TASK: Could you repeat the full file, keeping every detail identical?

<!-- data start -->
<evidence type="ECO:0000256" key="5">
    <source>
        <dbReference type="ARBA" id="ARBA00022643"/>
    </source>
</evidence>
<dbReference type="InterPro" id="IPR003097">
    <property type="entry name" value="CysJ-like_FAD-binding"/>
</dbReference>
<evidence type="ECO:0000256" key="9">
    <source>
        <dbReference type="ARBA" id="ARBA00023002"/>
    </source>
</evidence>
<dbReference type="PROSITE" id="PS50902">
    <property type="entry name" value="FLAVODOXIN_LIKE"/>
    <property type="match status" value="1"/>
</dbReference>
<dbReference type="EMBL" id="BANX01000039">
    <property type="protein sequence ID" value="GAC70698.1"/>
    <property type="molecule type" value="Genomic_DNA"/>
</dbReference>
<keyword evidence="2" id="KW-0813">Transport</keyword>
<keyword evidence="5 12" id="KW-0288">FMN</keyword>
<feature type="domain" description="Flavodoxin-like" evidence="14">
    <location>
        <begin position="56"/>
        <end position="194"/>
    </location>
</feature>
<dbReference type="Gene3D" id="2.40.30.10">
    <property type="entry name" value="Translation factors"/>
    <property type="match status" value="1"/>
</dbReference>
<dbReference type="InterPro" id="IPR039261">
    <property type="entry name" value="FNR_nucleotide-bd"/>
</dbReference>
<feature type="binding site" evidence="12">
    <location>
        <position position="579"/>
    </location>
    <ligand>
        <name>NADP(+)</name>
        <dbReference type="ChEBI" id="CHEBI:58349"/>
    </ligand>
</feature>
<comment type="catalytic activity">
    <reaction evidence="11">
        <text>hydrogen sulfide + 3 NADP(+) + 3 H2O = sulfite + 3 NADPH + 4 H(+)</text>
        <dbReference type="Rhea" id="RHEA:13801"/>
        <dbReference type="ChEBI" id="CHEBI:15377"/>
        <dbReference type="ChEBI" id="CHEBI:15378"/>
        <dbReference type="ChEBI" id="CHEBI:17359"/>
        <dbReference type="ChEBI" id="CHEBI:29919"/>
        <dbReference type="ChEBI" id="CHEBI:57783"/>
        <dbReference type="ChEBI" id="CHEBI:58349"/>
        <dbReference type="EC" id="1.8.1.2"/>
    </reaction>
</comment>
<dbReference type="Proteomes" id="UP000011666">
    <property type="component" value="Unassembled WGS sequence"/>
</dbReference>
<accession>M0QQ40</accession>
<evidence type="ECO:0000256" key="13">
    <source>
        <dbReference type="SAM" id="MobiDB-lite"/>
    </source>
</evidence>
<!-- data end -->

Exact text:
<evidence type="ECO:0000256" key="5">
    <source>
        <dbReference type="ARBA" id="ARBA00022643"/>
    </source>
</evidence>
<dbReference type="InterPro" id="IPR003097">
    <property type="entry name" value="CysJ-like_FAD-binding"/>
</dbReference>
<evidence type="ECO:0000256" key="9">
    <source>
        <dbReference type="ARBA" id="ARBA00023002"/>
    </source>
</evidence>
<dbReference type="PROSITE" id="PS50902">
    <property type="entry name" value="FLAVODOXIN_LIKE"/>
    <property type="match status" value="1"/>
</dbReference>
<dbReference type="EMBL" id="BANX01000039">
    <property type="protein sequence ID" value="GAC70698.1"/>
    <property type="molecule type" value="Genomic_DNA"/>
</dbReference>
<keyword evidence="2" id="KW-0813">Transport</keyword>
<keyword evidence="5 12" id="KW-0288">FMN</keyword>
<feature type="domain" description="Flavodoxin-like" evidence="14">
    <location>
        <begin position="56"/>
        <end position="194"/>
    </location>
</feature>
<dbReference type="Gene3D" id="2.40.30.10">
    <property type="entry name" value="Translation factors"/>
    <property type="match status" value="1"/>
</dbReference>
<dbReference type="InterPro" id="IPR039261">
    <property type="entry name" value="FNR_nucleotide-bd"/>
</dbReference>
<feature type="binding site" evidence="12">
    <location>
        <position position="579"/>
    </location>
    <ligand>
        <name>NADP(+)</name>
        <dbReference type="ChEBI" id="CHEBI:58349"/>
    </ligand>
</feature>
<comment type="catalytic activity">
    <reaction evidence="11">
        <text>hydrogen sulfide + 3 NADP(+) + 3 H2O = sulfite + 3 NADPH + 4 H(+)</text>
        <dbReference type="Rhea" id="RHEA:13801"/>
        <dbReference type="ChEBI" id="CHEBI:15377"/>
        <dbReference type="ChEBI" id="CHEBI:15378"/>
        <dbReference type="ChEBI" id="CHEBI:17359"/>
        <dbReference type="ChEBI" id="CHEBI:29919"/>
        <dbReference type="ChEBI" id="CHEBI:57783"/>
        <dbReference type="ChEBI" id="CHEBI:58349"/>
        <dbReference type="EC" id="1.8.1.2"/>
    </reaction>
</comment>
<dbReference type="Proteomes" id="UP000011666">
    <property type="component" value="Unassembled WGS sequence"/>
</dbReference>
<accession>M0QQ40</accession>
<evidence type="ECO:0000256" key="13">
    <source>
        <dbReference type="SAM" id="MobiDB-lite"/>
    </source>
</evidence>